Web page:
The second key reason why this creation by China of a major Iranian LNG capability is so important is that it will give China more leverage to keep the world’s biggest exporter of LNG – Qatar – firmly on its side when the crunch point comes between the U.S. and China. This leverage will accrue from the fact that Iranian LNG will come not just from the giant North Pars gas field but also from the supergiant South Pars gas field, which is one part of the two parts of the world’s largest gas reservoir that it shares with neighbouring Qatar (in the form of the ‘North Dome’, or ‘North Field’). The North Dome is by far Qatar’s chief source of income, and the manner of Iranian gas production from the South Pars field has a direct consequence on the output and longevity of gas from Qatar’s side of the shared reservoir. Additionally confirming its hold over Qatar, both before and during the Russian invasion of Ukraine, China made a series of long-term deals with Qatar for massive supplies of LNG.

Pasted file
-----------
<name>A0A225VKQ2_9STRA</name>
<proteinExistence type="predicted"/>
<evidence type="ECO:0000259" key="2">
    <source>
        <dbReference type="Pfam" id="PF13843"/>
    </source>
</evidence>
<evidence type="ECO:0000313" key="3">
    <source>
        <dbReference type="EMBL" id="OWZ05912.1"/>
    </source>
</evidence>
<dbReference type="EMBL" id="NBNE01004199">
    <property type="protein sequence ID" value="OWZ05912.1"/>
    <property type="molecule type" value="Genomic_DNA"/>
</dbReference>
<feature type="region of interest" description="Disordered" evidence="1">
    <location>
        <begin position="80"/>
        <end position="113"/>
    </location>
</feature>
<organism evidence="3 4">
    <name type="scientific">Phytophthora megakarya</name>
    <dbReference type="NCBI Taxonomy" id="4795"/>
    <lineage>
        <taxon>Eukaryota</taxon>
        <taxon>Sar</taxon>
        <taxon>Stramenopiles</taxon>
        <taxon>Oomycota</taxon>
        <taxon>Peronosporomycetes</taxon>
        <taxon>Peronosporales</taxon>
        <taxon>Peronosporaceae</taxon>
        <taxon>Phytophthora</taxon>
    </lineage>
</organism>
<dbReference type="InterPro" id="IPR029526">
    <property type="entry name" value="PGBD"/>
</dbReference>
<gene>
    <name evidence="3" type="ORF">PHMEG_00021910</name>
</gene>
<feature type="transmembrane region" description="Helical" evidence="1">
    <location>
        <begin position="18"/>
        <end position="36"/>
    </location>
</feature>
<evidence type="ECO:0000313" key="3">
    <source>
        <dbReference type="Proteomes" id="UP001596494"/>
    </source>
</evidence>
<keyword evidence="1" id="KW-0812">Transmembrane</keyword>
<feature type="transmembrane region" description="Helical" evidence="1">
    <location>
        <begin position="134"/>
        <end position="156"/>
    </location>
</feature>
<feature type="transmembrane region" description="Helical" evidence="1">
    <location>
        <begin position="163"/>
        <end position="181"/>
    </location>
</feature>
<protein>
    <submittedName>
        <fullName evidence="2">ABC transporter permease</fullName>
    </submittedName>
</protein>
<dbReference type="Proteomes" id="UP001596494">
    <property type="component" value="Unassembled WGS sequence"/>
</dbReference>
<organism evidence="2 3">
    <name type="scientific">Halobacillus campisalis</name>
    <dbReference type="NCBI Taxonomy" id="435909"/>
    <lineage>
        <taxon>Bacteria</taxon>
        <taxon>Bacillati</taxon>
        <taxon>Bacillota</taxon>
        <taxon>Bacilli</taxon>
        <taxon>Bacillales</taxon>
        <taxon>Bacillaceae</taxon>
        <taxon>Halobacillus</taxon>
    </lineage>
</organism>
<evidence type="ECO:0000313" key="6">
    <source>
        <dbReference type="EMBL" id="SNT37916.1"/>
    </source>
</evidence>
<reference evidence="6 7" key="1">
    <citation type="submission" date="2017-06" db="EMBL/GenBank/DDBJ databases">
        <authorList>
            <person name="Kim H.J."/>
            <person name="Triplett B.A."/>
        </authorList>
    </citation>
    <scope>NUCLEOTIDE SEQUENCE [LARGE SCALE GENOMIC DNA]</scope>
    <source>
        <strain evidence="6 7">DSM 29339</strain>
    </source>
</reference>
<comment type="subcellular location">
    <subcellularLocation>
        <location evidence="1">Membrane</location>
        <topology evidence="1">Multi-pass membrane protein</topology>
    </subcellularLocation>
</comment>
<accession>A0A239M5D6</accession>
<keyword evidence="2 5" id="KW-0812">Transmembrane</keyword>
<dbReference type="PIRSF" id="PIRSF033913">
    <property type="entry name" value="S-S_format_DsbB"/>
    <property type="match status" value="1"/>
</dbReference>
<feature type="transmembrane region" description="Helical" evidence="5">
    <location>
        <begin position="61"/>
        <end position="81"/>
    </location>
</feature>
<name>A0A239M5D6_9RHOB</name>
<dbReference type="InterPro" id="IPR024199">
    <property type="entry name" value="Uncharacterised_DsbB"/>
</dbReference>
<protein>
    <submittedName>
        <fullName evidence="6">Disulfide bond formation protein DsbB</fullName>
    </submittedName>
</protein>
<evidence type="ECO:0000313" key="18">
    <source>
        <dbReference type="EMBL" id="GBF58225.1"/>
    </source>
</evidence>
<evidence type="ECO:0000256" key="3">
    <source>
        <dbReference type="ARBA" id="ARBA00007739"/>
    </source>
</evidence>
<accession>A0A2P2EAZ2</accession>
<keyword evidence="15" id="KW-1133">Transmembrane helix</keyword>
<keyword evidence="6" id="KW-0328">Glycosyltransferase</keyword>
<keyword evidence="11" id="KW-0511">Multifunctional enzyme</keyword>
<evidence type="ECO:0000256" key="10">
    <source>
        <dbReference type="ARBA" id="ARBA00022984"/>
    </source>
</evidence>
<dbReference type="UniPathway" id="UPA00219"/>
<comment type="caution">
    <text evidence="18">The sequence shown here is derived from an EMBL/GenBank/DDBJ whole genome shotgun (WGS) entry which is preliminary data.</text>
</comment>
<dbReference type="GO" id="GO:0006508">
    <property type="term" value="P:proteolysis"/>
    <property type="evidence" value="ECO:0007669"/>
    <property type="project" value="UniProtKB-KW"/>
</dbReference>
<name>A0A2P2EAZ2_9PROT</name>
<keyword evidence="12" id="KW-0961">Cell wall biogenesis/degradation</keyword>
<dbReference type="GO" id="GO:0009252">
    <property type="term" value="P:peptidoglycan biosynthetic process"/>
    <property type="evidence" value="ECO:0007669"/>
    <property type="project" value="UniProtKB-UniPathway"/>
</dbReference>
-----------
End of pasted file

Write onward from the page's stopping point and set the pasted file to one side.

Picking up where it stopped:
It is little wonder then that Iran’s President Ebrahim Raisi announced in the last week or so that Iran-Oman relations have been promoted from ‘commercial’ stage to ‘investment’ phase. The Iranian president added that the sectors of energy, industry, trade, communications, defence and security affairs, road and rail lines, maritime transport and transit, and financial and monetary exchanges – all key areas of China’s own 25-year deal with Iran, and crucial parts of its ‘One Belt, One Road’ program – are all areas in which the two countries will expand their cooperation.